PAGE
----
Later we headed out to a beach that was known for having security. I brought  my point and shoot camera.  This allowed us to feel more comfortable taking the cameras out and seeing how people reacted in a safe environment.   My first impression is that Brazilians are laid back, friendly and not camera shy.  Later that evening, a few of us walked around the market and along the boardwalk.  I asked a few people if I could take their pictures, or photograph their market stalls.  I smiled as I pointed to my camera and got smiles back, the students and I have felt very welcomed by the Brazilians that I have met.

Preparations for Photographers

Two weeks until departure, and I’ve got tons of tasks popping up in my head that I need to do before I leave.  That’s why I’m a big believer in “to do lists.”   I can get the idea out of my head and onto paper.  And more importantly, eventually I will get the satisfaction of crossing it off my list.  Below are a few items that can be done this week, before the week before crazies set in.  This is the to do list that deals specifically with camera equipment and camera gear.

Shop for Gear:  There are a few extra things I that I want to get.  For example, I need a new remote for my camera, and a UV filter for the new lens that I got for my birthday.  This will just be a quick trip down to Dury’s, where I’m sure I’ll find something else that I “need.”

Prep my Gear:

  • Clear extra files off my laptop, to make sure I have plenty of storage space for the thousands of photos that I will take.
  • Prep my external hard drive.  I’ll clear it off completely, and reformat it.  I’ll reformat it as a “start up disk.”  This is helpful in case the hard drive on laptop hard drive crashes, I’d be able to boot up and run programs off of the external drive.
  • Clear and reformat all of my memory cards, maybe buy a few more.
  • Check out and clean the camera and lenses.
  • Clean out my camera bag.  Since my camera bag acts like a purse when I travel, I always find odds and ends from the previous trip when I clean it out.  Maybe I’ll find some Jamaican dollars, I’ll definitely find some Jamaican sand.
  • Set aside a clear  place to lay out all the gear.  Place the appropriate cords, cables and adapters with each piece of equipment.

My Philosophy on Gear

I am not a gear head!  I know my last two postings have been about equipment choices, but you might have noticed that I have been purposefully vague about the specifics of the gear that I shoot with.  If you were to ask me what camera to buy, I’ll be equally vague.   I’ll talk about gear in the general sense.  There are plenty of resources out there that give very detailed equipment reviews.   I’m more interested in the images that you can create with the gear you have.  While I do believe that professional photographers should have professional quality gear, it is not the camera that makes the image, but the vision behind the viewfinder that creates compelling images.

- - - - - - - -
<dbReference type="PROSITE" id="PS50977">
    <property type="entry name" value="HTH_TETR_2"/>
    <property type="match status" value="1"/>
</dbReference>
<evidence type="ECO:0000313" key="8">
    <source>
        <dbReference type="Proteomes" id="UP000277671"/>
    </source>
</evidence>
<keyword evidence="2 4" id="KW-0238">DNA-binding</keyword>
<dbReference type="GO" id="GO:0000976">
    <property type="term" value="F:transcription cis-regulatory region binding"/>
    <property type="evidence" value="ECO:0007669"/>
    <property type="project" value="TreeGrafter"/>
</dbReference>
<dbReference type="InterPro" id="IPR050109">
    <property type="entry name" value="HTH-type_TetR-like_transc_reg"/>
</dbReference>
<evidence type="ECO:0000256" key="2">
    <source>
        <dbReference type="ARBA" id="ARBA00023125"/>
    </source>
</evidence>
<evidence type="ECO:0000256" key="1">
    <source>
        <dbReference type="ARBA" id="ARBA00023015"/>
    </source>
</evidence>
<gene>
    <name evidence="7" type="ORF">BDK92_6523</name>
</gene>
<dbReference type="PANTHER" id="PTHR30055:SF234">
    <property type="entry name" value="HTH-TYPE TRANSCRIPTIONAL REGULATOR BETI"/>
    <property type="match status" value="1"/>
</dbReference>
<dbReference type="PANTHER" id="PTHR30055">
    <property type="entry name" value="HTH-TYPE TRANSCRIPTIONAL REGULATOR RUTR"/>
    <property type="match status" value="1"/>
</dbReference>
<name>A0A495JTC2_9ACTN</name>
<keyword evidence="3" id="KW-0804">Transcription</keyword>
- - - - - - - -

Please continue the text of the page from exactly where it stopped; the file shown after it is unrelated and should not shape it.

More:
We’re approximately 2 weeks from departure to Brazil, so NOW is the time to purchase any gear that you want to bring on the trip.

The minimum requirements for my class are a Digital SLR with lens, tripod, laptop and external hard drive.   A few extra things I recommend are: external flash, extra battery, extra memory cards, and if at all possible, at least one fast, prime lens.  Then of course, there is the camera bag dilemma.

If you look in my office closet, you’ll see the equivalent of Imelda Marcos’ shoe closet.  I have more camera bags than the law should allow.  How I transport the gear matters on so many levels.  1st is comfort, 2nd is what can I carry, 3rd is how does it look.

For comfort, I prefer a sling bag or backpack.  I use a backpack for the big travel days when I really just need to transport the gear safely and easily, but don’t expect to be doing a lot of shooting.  I like one that will hold my laptop, but is small enough to fit under the airplane seat or in the small overhead compartments.  I’ve had to pull out my laptop and camera at the runway, when the airline forced me to gate check a large bag.